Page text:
One of the teams who participated in the BakerRipley challenge ended up winning first place in the competition overall. Ankit Patel, a Martel College junior and one of the team members, said the challenge’s topic was really interesting to approach.

“We were really interested in tackling [Houston City Council redistricting] using some of the skills we’ve learned and used before,” Patel said. “I think we were really happy to be able to tackle a challenge like that.”

Patel’s teammate, Zach Rewolinski, a junior from Hanszen College, also said that the challenge was a great way to contribute to the Houston community.

“Winning was cool. But I think there’s just something to be said for working on a project that actually contribute something to society,” Rewolinksi said.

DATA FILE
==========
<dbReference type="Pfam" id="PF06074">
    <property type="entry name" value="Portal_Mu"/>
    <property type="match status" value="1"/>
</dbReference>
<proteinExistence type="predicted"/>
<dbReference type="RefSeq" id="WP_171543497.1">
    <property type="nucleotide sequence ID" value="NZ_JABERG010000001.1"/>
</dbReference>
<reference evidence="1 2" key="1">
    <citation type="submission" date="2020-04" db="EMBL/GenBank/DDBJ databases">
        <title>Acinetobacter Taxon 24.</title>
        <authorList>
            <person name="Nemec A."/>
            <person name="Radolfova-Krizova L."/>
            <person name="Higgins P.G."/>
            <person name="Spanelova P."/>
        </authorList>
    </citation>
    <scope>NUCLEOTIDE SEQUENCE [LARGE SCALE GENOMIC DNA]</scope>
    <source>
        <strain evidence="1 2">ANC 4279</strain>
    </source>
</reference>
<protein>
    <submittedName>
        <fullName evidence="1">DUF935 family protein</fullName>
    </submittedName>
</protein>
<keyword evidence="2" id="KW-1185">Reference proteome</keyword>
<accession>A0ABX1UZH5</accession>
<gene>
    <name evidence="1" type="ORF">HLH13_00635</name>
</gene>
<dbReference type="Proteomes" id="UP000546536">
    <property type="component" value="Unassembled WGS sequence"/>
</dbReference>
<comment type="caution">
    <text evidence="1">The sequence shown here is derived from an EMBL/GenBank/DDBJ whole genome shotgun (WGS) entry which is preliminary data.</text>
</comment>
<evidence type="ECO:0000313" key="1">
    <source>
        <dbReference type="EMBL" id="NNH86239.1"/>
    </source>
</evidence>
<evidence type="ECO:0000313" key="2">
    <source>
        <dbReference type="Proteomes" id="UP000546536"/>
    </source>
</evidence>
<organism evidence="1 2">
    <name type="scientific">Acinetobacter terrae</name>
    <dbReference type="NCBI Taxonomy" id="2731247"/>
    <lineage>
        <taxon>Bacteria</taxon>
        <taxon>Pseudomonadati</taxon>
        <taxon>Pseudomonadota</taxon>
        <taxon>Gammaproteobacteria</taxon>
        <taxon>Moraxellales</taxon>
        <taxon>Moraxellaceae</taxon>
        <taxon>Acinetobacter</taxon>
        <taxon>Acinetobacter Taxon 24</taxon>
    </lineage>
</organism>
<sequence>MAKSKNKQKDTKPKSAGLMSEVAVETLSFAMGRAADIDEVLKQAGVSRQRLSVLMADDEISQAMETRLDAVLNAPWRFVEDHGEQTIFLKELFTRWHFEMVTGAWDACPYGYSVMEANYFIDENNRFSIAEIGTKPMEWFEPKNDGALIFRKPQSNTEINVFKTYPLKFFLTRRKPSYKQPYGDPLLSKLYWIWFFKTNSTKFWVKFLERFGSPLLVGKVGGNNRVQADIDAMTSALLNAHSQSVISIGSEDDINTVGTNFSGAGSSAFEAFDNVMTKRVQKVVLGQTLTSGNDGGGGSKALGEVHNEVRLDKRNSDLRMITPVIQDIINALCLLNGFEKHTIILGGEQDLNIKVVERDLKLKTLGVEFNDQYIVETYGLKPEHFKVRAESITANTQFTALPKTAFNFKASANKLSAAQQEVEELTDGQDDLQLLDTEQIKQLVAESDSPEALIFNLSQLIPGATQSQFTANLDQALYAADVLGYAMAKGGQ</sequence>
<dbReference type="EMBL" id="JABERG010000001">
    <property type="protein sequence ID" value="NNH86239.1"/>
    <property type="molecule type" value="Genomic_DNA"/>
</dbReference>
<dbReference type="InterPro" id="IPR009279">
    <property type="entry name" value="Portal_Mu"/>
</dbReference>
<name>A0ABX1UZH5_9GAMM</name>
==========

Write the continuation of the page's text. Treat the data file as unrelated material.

Gail Oudekerk, a third place winner at the event for the project Oh, Well, said she found ways to implement her data science knowledge in the event, both in the real world and towards her data science minor. 

“I really want to see the practical applications both at the level where I am and the level where a lot of these really advanced coders are,” Oudekerk, a McMurtry College sophomore, said. “I want to get a view of the future, and a view of the present, and what opportunities there are for data scientists.”

Tom Sun, a master’s student in statistics and one of the second place winners for the project Link and Recommendation, said that the event allowed them to apply their data science knowledge and skills to real life situations.